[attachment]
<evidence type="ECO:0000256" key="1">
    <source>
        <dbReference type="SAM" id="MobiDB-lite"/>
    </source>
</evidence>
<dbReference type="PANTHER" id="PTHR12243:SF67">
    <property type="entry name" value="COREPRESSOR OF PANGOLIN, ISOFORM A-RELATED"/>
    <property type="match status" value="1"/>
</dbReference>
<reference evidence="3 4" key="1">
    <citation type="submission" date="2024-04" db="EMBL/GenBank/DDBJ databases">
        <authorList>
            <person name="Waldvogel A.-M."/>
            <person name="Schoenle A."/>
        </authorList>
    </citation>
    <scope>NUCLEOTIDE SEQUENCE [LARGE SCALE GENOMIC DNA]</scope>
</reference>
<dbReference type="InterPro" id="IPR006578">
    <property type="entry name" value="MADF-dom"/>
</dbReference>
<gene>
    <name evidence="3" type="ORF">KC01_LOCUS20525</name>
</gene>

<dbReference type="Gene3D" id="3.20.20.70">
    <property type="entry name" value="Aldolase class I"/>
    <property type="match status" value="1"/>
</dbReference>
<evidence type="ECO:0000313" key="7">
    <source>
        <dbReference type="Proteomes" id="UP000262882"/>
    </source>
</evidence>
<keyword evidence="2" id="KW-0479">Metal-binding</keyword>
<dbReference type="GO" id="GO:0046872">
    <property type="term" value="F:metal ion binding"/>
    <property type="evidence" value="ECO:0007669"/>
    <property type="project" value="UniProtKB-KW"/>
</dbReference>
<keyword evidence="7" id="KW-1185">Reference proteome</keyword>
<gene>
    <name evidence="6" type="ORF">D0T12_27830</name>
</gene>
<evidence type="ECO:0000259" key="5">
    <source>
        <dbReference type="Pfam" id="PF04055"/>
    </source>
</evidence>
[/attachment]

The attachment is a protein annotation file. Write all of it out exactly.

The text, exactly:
<evidence type="ECO:0000256" key="1">
    <source>
        <dbReference type="SAM" id="MobiDB-lite"/>
    </source>
</evidence>
<dbReference type="PANTHER" id="PTHR12243:SF67">
    <property type="entry name" value="COREPRESSOR OF PANGOLIN, ISOFORM A-RELATED"/>
    <property type="match status" value="1"/>
</dbReference>
<reference evidence="3 4" key="1">
    <citation type="submission" date="2024-04" db="EMBL/GenBank/DDBJ databases">
        <authorList>
            <person name="Waldvogel A.-M."/>
            <person name="Schoenle A."/>
        </authorList>
    </citation>
    <scope>NUCLEOTIDE SEQUENCE [LARGE SCALE GENOMIC DNA]</scope>
</reference>
<dbReference type="InterPro" id="IPR006578">
    <property type="entry name" value="MADF-dom"/>
</dbReference>
<gene>
    <name evidence="3" type="ORF">KC01_LOCUS20525</name>
</gene>

<dbReference type="Gene3D" id="3.20.20.70">
    <property type="entry name" value="Aldolase class I"/>
    <property type="match status" value="1"/>
</dbReference>
<evidence type="ECO:0000313" key="7">
    <source>
        <dbReference type="Proteomes" id="UP000262882"/>
    </source>
</evidence>
<keyword evidence="2" id="KW-0479">Metal-binding</keyword>
<dbReference type="GO" id="GO:0046872">
    <property type="term" value="F:metal ion binding"/>
    <property type="evidence" value="ECO:0007669"/>
    <property type="project" value="UniProtKB-KW"/>
</dbReference>
<keyword evidence="7" id="KW-1185">Reference proteome</keyword>
<gene>
    <name evidence="6" type="ORF">D0T12_27830</name>
</gene>
<evidence type="ECO:0000259" key="5">
    <source>
        <dbReference type="Pfam" id="PF04055"/>
    </source>
</evidence>